Feast for Foodies - Unique Flavours in Singapore

Owner of Noodle Story

Posted by on 20 Feb 2023

Singapore’s food paradise is an apt reflection of this multicultural and global heritage. Our city’s most iconic dishes were brought to our shores by pioneers from all walks of life, and have since evolved to become uniquely Singaporean staples.

Whether you crave the taste of tradition or are hungry for innovative modern dishes, our guide to eateries serving up local flavours is bound to whet your appetite.

Chilli Crab

Our recommendation: Jumbo Seafood

One of Singapore’s most famous culinary creations and our country’s national seafood dish, chilli crab is a must-try during your stay in our city.

Created in the 1950s, this dish comprises succulent crab soaked in a delicious sauce made of tomatoes and chilli paste, and is bound to tantalise seafood lovers with its complex flavours.

You’ll find chilli crab sold at restaurants all over the island, but we recommend partaking in this dish at Jumbo Seafood. The establishment is located along the balmy beach of East Coast Park, and serves up other delicacies like fried cereal prawns, scallops with yam and codfish with radishes and chilli.

Jumbo Seafood at East Coast Seafood Centre: Block 1206 East Coast Parkway #01-07/08, Singapore 449883. +65 6442 3435.

Mon-Fri 4.30-10pm; Sat & Sun 11am-10pm.

Roti prata

Our recommendation: Mr and Mrs Mohgan’s Super Crispy Roti Prata

With its crisp exterior and soft, buttery insides, roti prata (South Indian flatbread) is a popular breakfast food that’s bound to satiate your carb cravings. This flatbread is said to have Punjabi origins, and was introduced to Singapore by South Indian migrants.

While the most traditional types of prata are served plain or stuffed with eggs, you’ll also find delicious varieties that are made with onions, cheese and garlic. The dish is usually served with a piping hot side of mutton or fish curry.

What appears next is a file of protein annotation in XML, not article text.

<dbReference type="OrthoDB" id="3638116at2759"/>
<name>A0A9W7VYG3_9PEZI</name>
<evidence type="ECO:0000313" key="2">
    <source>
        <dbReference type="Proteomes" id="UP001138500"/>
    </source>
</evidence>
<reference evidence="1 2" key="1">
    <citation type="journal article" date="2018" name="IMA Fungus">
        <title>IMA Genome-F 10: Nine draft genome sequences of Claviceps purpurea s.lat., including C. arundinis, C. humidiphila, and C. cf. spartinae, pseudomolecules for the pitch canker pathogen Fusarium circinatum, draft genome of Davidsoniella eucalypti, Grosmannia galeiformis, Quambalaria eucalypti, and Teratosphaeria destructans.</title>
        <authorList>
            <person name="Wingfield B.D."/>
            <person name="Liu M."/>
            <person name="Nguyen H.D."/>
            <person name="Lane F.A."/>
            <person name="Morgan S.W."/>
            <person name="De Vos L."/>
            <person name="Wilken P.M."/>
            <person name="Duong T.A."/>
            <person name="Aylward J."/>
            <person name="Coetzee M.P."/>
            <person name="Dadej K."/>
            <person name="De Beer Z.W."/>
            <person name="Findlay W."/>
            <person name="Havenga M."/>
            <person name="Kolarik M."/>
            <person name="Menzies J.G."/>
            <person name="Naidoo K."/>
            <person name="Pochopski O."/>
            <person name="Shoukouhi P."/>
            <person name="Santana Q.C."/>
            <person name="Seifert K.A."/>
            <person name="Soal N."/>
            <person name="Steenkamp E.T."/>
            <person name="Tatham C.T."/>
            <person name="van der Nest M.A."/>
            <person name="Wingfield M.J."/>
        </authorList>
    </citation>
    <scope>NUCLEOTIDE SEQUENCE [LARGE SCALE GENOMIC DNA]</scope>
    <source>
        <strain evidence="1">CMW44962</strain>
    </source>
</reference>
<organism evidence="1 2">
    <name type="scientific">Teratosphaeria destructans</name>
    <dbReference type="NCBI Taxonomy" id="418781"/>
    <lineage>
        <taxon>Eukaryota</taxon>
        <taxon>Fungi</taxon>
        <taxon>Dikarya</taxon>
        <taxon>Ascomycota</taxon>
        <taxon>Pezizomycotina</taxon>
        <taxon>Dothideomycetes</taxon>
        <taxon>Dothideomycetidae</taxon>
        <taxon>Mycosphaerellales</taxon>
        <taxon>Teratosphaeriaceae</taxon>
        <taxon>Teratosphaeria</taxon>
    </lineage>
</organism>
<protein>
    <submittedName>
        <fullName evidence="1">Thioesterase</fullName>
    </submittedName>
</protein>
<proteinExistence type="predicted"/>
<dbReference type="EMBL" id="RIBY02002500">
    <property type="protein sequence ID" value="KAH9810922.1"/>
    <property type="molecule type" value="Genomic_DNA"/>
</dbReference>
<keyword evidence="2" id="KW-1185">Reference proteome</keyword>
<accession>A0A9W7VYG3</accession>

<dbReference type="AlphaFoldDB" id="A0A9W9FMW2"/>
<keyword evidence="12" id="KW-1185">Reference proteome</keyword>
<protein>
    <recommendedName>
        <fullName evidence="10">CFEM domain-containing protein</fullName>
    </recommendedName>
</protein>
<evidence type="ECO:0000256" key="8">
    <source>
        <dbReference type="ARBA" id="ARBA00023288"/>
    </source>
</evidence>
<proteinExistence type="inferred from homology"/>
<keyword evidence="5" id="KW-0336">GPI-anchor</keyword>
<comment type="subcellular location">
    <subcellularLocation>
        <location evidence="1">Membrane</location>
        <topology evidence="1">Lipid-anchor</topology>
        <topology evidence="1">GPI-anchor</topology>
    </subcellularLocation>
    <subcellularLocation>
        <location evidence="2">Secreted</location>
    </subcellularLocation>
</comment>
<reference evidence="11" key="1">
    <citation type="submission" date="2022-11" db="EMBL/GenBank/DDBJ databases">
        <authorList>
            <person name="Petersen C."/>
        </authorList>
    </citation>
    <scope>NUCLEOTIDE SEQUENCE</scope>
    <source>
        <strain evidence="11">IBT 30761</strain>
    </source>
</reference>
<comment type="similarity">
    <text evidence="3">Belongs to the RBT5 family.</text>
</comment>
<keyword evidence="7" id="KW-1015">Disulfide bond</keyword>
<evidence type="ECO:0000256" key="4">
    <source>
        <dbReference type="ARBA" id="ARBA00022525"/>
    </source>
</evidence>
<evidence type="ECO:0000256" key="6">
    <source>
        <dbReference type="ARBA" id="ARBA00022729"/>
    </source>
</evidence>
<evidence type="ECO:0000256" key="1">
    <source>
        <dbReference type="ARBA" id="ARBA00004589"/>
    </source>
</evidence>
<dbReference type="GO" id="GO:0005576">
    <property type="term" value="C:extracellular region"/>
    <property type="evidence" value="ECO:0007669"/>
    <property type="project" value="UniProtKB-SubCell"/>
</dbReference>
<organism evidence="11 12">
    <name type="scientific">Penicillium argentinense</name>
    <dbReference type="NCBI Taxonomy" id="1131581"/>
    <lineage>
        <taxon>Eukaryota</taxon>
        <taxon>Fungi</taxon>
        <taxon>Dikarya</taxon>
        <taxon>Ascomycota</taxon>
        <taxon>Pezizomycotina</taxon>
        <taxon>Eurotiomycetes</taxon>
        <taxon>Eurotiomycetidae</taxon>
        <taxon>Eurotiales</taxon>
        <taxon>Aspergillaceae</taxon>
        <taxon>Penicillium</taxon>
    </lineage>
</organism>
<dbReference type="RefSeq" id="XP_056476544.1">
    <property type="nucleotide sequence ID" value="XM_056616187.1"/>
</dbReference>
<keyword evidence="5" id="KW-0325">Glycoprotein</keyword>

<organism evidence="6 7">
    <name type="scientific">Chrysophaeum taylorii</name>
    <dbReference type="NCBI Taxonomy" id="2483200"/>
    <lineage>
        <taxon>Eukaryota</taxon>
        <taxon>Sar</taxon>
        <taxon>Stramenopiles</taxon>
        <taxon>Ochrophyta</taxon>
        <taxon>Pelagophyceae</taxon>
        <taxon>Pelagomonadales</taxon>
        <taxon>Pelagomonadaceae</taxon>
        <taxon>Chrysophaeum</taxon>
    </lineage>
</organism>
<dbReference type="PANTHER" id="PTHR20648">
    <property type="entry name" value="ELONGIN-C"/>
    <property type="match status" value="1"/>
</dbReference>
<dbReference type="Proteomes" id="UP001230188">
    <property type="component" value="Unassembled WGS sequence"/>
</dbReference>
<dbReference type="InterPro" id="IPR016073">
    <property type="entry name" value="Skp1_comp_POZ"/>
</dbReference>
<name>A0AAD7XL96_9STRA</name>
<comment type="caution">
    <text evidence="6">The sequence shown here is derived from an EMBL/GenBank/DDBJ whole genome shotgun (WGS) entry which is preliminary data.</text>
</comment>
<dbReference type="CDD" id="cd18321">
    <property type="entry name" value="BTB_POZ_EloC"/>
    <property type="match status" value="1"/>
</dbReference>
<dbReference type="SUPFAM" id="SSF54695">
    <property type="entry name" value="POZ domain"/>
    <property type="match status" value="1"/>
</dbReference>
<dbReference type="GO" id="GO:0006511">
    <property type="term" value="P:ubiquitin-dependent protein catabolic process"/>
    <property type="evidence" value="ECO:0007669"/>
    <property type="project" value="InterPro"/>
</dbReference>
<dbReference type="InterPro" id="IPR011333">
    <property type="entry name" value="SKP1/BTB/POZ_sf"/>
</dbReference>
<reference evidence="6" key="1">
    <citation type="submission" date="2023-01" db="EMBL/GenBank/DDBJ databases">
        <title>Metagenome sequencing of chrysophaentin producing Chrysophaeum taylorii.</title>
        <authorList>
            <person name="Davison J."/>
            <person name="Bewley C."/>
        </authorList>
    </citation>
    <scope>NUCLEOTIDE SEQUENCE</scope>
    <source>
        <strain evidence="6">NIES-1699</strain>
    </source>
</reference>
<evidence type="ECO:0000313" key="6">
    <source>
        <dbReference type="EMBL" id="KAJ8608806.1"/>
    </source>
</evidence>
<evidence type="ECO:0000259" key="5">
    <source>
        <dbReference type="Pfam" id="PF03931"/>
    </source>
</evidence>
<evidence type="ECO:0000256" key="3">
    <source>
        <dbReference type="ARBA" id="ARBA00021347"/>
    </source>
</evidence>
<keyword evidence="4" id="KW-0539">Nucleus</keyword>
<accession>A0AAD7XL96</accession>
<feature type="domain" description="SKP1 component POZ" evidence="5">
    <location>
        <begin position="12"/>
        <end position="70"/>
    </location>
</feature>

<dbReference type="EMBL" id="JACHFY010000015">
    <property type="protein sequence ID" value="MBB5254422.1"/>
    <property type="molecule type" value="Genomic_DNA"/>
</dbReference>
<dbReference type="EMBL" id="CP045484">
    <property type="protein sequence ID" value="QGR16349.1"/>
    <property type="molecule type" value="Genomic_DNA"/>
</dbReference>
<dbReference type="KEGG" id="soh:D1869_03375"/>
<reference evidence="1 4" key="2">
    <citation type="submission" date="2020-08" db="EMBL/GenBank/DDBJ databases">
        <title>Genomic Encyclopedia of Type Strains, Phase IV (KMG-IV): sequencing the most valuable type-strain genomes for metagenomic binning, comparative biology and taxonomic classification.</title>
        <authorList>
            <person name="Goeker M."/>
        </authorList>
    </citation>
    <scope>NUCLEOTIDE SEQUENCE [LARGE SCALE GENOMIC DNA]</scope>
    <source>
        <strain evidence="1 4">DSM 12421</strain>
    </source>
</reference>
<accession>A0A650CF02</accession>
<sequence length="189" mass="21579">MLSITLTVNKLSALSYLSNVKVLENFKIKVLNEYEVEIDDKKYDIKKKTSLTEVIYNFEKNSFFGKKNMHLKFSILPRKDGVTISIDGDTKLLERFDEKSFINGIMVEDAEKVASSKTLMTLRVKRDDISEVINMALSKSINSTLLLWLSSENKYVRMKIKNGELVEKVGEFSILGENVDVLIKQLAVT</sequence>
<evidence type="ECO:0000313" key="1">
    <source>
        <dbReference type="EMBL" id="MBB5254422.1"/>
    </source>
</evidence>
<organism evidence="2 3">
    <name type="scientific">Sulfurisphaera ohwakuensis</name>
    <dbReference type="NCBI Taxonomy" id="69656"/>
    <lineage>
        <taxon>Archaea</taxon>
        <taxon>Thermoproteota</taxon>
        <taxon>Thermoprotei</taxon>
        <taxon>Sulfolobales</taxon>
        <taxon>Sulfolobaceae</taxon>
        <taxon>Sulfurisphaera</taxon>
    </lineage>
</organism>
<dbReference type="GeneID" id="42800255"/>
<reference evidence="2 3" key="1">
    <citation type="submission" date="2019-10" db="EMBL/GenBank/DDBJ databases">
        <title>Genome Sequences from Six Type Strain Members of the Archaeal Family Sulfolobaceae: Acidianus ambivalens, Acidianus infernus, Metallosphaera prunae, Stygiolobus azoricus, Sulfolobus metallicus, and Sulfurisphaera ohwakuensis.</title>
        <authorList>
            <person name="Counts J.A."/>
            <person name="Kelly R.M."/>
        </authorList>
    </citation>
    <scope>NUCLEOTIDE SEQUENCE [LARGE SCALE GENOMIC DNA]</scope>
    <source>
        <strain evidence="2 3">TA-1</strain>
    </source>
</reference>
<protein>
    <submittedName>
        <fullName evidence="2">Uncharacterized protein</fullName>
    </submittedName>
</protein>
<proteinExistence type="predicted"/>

For a taste of this traditional staple, drop by Mr and Mrs Moghan’s Super Crisy Prata, nestled in a coffee shop along Joo Chiat Road. To avoid disappointment, we suggest paying a visit bright and early to beat the queue.

Mr and Mrs Mohgan’s Super Crispy Roti Prata: 300 Joo Chiat Road, Singapore 427551. +65 9794 3124.

Mon, Thu-Sun 6.30am-1pm; Tue 6.30-11.30am.

Nonya Laksa

Our recommendation: 328 Katong Laksa

Ask Singaporeans where the island’s best laksa (spicy coconut milk-based noodle soup) can be found, and you’re bound to start a passionate debate!

A spicy noodle soup with Peranakan* origins, this dish is popular all across the region, with a rich, spicy flavour that makes it a great meal for a rainy day. White vermicelli noodles are drenched in a broth flavoured with coconut milk and dried shrimp, and topped with ingredients like prawns and cockles.

First-timers looking to introduce their palates to this delicious dish should make a beeline for 328 Katong Laksa. The stall has been serving up piping hot bowls of laksa for over two decades, and has a legion of long-time fans.